Everson Royce Bar
You wouldn’t expect a father of six-year-old twins to be inspired by a writer snorting cocaine, but then again, Randy Clement is anything but traditional. “We have no interest in being predictable,” remarks Clement about his recently opened Everson Royce Bar, a welcoming wine and spirit-filled oasis in the midst of a mostly quiet, industrial block. The only sign of occupation on the bar’s nondescript grey building is a bright neon sign that plainly declares “BAR” above its ever opening orange door.
The interior is just as modestly furnished, but improves upon neighborhood bar classics. Their immaculate, royal blue leather booth runs parallel to the lengthy, 100-year-old original marble bar, which is illuminated by the glow of a neon “my that’s better” sign. Clement lifted the line from journalist David Carr’s description of his first experience with cocaine. As for the rest of the humble decor, “We took away more than we added,” says Clement between runs to his wine shop next door and chats with bar manager Othón Nolasoc, inventor of the immensely popular Yo LA Tango cocktail. Such is the straightforward concept behind E.R.B.: “Alcohol first, food second, no uff, no judgement,” as Clement succinctly puts it. E.R.B. welcomes customers from all walks of life with a diverse drink menu that offers anything from “Modelos for four dollars, to whiskey shots for eight hundred dollars,” Clement explains.
While food may be second priority at E.R.B., it certainly doesn’t taste like it. Head chef and co-owner Matt Molina, previously executive chef at the highly lauded Osteria Mozza, designed a finger-licking menu that refines traditional bar food and seamlessly mixes cuisines. The menu boasts something for every customer — from smoky potato taquitos to roasted pork belly steamed buns to flaky buttermilk biscuits. Also a must is the bar’s classic cheeseburger, complete with billowy buns from the same bakery as In-N-Out.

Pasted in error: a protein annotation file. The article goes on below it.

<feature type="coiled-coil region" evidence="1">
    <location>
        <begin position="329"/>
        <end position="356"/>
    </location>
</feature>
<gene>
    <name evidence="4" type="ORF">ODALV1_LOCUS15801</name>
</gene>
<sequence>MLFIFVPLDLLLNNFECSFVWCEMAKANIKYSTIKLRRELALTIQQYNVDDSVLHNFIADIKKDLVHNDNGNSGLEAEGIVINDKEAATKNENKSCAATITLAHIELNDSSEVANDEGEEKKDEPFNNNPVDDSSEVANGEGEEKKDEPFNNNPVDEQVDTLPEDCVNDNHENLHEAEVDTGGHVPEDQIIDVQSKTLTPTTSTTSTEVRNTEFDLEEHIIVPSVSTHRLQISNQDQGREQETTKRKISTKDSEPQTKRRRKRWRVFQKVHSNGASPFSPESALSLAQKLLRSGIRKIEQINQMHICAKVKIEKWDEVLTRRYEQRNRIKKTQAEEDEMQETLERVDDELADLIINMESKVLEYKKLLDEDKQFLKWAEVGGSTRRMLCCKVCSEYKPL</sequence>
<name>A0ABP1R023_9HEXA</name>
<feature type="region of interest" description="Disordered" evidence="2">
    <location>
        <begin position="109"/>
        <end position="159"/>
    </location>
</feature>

The impressive team Clement has assembled behind E.R.B. strives for unparalleled service for all of their customers, something they feel distinguishes them from other Downtown spots. “We know what it’s like to get off from work late and have nowhere to eat, and what it’s like to be in your early twenties when people don’t give you the time of day,” says Clement, which is why the kitchen is open until 1 AM, and why the kids are “treated like kings”. E.R.B. ultimately stands as a trendy yet unassuming Cheers, known for reliable hospitality and quality. Nestled between the Silverlake Wine store with its string-lit outdoor patio, and a roomy parking lot on East 7th Street, Everson Royce Bar is the perfect place to decompress after a long day and revive yourself for the night ahead. After a sip of their silver tequila infused Infante and a bite into their burger, you’ll be sighing, my, that’s better.
Written by Lucy Rogers-Ciaffa
Photographed by Rozette Rago